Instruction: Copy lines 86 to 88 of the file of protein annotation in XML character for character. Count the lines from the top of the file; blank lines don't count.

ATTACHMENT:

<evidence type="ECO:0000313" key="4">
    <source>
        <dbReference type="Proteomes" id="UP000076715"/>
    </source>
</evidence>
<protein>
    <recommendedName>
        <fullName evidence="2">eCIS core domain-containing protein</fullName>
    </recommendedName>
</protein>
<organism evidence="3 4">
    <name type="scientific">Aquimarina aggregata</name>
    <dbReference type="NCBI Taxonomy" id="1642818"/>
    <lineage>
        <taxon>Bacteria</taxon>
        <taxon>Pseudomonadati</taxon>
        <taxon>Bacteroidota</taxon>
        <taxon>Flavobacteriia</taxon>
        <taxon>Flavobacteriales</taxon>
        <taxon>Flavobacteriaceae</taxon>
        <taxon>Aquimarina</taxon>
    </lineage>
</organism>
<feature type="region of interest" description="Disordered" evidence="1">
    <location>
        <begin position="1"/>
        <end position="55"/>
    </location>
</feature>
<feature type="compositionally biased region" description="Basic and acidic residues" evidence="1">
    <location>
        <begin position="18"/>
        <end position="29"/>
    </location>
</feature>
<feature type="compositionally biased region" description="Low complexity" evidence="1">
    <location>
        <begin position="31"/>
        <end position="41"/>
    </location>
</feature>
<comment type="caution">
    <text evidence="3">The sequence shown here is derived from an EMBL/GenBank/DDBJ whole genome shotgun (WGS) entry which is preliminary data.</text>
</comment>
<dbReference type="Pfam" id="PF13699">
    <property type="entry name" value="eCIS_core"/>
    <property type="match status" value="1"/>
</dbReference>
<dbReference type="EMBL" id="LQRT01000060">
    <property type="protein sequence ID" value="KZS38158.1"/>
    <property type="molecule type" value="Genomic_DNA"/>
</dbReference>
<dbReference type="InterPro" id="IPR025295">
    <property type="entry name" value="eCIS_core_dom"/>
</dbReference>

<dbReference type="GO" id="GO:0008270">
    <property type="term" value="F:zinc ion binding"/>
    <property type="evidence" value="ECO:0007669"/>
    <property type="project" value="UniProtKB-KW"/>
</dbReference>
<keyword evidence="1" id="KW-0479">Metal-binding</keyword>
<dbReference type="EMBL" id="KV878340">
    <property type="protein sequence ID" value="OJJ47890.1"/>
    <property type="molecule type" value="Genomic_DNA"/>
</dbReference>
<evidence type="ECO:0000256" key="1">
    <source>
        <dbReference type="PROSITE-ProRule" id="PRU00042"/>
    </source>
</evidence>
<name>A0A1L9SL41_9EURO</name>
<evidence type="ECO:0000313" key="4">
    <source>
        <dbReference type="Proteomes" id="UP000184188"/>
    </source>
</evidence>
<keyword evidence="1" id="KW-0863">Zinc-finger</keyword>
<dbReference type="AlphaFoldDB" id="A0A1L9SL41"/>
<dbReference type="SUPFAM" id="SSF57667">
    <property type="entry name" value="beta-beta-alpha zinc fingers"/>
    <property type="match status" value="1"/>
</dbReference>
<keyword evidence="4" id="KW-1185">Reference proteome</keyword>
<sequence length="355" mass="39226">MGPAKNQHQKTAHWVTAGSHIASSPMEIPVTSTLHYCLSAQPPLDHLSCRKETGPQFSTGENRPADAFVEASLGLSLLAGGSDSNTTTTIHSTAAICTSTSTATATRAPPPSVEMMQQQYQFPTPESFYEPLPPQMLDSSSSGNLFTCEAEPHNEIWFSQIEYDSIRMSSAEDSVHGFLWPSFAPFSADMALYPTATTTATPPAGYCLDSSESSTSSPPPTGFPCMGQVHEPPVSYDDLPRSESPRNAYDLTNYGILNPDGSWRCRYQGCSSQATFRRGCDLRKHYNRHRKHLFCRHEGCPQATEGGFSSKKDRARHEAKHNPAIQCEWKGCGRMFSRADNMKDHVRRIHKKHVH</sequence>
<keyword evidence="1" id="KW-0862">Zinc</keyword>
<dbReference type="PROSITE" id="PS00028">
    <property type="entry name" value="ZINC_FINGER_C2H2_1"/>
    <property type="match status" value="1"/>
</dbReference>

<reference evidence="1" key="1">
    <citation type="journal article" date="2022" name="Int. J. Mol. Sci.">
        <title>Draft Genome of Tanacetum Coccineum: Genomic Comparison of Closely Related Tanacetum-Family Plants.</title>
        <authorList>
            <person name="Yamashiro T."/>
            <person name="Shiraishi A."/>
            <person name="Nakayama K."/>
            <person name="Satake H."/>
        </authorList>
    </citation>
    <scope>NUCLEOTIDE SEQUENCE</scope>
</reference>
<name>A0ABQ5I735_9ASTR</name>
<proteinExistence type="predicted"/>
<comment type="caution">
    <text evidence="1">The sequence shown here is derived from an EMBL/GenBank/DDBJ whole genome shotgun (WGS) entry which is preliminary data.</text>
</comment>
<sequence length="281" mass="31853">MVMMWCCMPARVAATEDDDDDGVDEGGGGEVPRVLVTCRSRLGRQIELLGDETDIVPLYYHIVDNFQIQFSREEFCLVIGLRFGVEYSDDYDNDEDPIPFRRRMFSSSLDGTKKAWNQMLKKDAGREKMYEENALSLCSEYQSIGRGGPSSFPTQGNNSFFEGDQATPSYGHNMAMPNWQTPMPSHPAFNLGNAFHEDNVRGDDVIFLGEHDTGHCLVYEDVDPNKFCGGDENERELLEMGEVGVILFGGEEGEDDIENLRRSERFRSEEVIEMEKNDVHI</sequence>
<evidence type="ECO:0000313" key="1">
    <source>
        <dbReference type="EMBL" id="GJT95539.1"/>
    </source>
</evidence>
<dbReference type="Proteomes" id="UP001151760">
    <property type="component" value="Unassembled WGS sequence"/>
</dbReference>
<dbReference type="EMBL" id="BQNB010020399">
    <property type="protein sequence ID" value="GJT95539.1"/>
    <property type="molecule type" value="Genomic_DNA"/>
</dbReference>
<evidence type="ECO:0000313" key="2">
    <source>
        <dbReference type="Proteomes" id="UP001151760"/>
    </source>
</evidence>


<dbReference type="PROSITE" id="PS00028">
    <property type="entry name" value="ZINC_FINGER_C2H2_1"/>
    <property type="match status" value="1"/>